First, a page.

The other two scenarios can be played by either non-native or Kozakuran characters, with the module providing eight sample PCs generated using the Oriental Adventures rules. These characters are surprisingly useful, even if you're not using them directly in play, since they provide little details about both the setting and what "typical" OA characters might be like, especially when compared to those of standard AD&D. Of most immediate interest is that several of them come from families or clans that are immersed in the Kozakuran setting. They're not rootless wanderers without any social ties and that, I think, is key to understanding how an OA campaign might differ from many, if not most, Western campaigns.

The second booklet provides lots of information on the Miyama province of Kozakura, the location of the adventures presented in the first book. The information includes many of the usual things, like history, geography, and politics. Much more interesting – and useful – is a hex-by-hex gazetteer that includes lots of little adventure seeds for the referee to develop as needed. Coupled with the large number of maps, both large and small scale, it's an excellent primer for a neophyte referee looking to get a better sense of just Kozakura is like and the kinds of scenarios that might take place on the island. In many ways, it's the more useful of the two booklets, since it provides the referee with the tools he'll need to keep his campaign going.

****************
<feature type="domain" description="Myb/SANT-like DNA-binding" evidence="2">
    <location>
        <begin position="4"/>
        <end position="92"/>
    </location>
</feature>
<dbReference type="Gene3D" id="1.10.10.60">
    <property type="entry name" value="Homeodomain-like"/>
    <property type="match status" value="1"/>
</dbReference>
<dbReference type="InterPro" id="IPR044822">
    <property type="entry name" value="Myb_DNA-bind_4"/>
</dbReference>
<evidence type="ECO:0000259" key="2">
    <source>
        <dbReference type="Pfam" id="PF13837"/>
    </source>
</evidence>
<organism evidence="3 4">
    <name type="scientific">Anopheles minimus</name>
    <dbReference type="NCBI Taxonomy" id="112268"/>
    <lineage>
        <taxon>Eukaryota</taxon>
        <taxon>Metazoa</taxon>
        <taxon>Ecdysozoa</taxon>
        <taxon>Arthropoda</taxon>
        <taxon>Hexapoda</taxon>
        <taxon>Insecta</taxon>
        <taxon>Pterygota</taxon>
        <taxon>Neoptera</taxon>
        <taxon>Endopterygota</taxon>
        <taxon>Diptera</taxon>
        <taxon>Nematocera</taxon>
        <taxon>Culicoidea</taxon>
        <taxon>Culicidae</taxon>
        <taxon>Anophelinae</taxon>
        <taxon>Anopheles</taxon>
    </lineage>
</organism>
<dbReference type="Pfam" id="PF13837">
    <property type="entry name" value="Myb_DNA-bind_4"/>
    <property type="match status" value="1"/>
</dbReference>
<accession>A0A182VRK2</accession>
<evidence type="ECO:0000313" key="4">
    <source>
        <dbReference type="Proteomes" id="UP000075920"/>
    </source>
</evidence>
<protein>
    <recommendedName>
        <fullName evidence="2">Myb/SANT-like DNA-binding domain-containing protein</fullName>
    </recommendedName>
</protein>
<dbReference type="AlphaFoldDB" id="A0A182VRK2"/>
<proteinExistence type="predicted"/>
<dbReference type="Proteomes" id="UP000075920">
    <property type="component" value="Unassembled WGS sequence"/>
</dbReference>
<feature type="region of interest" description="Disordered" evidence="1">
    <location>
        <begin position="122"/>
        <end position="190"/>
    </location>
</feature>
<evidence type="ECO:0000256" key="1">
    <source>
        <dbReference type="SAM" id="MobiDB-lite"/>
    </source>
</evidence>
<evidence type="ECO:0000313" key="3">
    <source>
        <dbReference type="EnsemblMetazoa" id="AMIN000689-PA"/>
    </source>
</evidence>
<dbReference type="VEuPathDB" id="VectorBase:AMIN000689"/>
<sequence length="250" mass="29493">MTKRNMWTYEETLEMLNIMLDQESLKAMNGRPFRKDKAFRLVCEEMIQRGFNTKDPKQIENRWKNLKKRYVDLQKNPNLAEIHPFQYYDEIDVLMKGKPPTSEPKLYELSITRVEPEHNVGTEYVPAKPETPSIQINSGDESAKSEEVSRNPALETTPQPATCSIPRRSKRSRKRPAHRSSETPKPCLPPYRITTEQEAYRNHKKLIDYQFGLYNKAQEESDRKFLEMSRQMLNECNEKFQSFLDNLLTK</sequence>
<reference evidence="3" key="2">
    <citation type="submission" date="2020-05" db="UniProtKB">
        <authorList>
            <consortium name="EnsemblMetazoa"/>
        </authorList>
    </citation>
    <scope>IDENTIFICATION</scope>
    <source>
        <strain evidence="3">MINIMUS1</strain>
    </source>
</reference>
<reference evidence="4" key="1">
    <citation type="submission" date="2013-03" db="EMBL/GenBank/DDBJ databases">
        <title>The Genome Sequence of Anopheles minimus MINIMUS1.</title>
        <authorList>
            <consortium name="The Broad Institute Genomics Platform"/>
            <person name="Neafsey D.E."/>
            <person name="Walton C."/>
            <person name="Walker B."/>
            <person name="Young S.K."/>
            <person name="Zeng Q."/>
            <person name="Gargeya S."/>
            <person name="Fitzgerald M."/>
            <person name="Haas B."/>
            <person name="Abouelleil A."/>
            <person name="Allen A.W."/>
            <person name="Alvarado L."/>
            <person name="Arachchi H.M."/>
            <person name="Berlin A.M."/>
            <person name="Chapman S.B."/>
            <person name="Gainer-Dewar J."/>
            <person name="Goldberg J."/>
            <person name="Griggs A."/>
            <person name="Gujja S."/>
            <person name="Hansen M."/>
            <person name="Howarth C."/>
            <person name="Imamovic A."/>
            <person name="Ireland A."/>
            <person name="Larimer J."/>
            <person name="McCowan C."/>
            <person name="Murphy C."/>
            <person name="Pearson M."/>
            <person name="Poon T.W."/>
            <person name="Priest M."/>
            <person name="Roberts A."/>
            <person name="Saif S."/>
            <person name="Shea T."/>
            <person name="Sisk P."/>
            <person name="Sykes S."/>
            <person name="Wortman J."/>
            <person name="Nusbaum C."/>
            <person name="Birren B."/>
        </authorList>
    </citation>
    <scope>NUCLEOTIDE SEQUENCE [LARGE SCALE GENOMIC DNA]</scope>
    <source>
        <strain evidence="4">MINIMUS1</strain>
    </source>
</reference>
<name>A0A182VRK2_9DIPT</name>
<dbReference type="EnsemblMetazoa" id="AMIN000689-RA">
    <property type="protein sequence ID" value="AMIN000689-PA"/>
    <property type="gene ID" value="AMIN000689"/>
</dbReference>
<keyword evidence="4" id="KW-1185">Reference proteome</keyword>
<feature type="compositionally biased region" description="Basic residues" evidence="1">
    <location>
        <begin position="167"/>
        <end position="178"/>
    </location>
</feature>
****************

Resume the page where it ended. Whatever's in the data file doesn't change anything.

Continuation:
When it was released, I was very happy to have a copy of Swords of the Daimyo, since it offered a solid collection of ideas and aids for use with Oriental Adventures. I'd already had some experience with Bushido by this point, but it was good to have access to the additional resources this module provided. Moreoever, Oriental Adventures assumes a more strongly fantastical world than does Bushido, so the guidance Swords of the Daimyo provided in this regard was quite helpful. I made good use of it when I was in college and ran a short-lived but memorable OA campaign with my friends. Looking back on it now, I recognize that, even at this late a date, TSR was still producing some solid material that hadn't wholly bought into the principles of the Hickman Revolution. Whatever its shortcomings, Swords of the Daimyo feels like a throwback to the Golden Age of D&D rather than a product of the mid-Silver Age and that's more than good enough in my book.


  1. I have had both this book and Oriental Adventures since they first came out, and it is only now that I am finally running an OA campaign. I think that is was just too different for my young brain to wrap itself around to run back then. But I'm having a blast with it now!

  2. While I never owned or read this product, I did have OA and was aware of its existence. Oddly enough, the name crossed my mind last night as I was watching an old Zatoichi film. I really like how the Yakuza are handled in those films, and I think they could serve as a great blueprint for how a Thieves Guild could operate in a campaign.

  3. Solid source material. I remember thinking that at the time, it was a shame they couldn't do this level of research for other cultures of the world during a roughly 1400-1600 period, at least not until the historic books came out like Mighty Fortress, and by then, the 'bronze age' of dnd was well and done.